Humans can perceive affordances both for themselves and for others, and affordance perception is a function of perceptual-motor experience involved in playing a sport. Two experiments investigated the enhanced affordance perception of athletes. In Experiment 1, basketball players and nonbasketball players provided perceptual reports for sports-relevant (maximum standing-reach and reach-with-jump heights) and non-sports-relevant (maximum sitting height) affordances for self and other. Basketball players were more accurate at perceiving maximum reach-with-jump for another person than were nonbasketball players, but were no better at perceiving maximum reach or sitting heights. Experiment 2 investigated the informational basis for this enhanced perceptual ability of basketball players by evaluating whether kinematics inform perceivers about action-scaled (e.g., force-production dependent), but not body-scaled (i.e., geometrically determined), affordances for others, and whether basketball experience enhances sensitivity to kinematic information. Only basketball players improved at perceiving an action-scaled affordance (maximum reach-with-jump), but not body-scaled affordances (maximum standing-reach and sit) with exposure to kinematic information, suggesting that action-scaled affordances may be specified by kinematic information to which athletes are already attuned by virtue of their sport experience. PMID:21113859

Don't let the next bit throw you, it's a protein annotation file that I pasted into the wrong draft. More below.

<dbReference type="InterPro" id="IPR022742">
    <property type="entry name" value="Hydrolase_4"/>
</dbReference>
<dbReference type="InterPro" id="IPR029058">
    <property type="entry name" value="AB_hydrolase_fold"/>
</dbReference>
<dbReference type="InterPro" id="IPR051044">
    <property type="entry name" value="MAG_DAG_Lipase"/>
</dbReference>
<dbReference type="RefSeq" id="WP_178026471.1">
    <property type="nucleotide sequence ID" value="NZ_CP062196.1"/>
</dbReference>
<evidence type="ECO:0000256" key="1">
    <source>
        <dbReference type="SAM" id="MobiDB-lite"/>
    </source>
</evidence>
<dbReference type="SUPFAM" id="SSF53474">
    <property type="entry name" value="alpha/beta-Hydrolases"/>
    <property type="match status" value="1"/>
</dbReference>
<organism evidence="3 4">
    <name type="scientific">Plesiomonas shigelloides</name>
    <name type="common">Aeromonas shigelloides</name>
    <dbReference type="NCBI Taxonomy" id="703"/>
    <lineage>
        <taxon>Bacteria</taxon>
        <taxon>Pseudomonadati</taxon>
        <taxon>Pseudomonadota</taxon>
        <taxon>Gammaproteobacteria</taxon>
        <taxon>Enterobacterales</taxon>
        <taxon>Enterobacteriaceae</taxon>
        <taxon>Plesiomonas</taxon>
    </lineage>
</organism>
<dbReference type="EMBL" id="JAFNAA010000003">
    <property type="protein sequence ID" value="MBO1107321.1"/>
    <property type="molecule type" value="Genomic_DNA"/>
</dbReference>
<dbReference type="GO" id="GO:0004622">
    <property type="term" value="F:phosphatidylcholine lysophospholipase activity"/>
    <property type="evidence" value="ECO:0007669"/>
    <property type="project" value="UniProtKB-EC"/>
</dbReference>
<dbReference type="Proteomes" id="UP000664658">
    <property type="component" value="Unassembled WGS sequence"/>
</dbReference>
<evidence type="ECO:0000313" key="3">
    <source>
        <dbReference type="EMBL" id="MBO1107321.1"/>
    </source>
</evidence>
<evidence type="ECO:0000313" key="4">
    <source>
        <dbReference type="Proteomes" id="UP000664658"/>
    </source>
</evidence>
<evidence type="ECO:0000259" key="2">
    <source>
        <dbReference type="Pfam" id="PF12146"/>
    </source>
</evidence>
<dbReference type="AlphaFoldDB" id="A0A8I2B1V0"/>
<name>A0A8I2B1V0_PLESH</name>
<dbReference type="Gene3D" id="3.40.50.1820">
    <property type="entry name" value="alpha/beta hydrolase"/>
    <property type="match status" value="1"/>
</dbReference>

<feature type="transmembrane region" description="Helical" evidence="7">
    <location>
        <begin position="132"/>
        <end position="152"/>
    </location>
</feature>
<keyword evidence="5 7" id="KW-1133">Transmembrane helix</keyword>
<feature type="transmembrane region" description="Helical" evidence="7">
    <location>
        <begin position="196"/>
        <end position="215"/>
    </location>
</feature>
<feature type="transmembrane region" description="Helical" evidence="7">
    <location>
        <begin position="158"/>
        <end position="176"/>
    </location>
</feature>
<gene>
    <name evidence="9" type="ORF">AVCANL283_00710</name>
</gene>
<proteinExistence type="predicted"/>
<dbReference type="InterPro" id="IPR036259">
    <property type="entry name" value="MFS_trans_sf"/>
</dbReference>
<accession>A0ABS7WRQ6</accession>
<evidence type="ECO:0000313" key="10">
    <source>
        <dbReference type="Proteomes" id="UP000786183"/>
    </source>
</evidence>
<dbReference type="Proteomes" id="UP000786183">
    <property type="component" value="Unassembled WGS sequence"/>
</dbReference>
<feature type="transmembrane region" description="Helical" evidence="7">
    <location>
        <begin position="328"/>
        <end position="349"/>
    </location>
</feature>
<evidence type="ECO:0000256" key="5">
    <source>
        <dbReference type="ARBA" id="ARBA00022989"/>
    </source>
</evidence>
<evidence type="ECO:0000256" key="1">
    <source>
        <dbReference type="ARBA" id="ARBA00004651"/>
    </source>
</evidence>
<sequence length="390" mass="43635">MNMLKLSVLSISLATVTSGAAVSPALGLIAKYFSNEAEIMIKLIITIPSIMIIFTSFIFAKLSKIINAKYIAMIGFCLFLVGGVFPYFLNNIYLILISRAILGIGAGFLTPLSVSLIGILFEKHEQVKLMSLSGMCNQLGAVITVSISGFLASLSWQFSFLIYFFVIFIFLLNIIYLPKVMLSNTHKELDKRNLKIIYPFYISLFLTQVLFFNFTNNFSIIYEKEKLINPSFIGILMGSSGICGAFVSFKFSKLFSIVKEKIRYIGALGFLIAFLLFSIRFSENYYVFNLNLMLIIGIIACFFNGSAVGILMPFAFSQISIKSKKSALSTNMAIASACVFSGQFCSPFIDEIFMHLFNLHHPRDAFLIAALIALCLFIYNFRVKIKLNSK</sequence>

8. Multi-modal information processing for visual workload relief

    NASA Technical Reports Server (NTRS)

    Burke, M. W.; Gilson, R. D.; Jagacinski, R. J.

    1980-01-01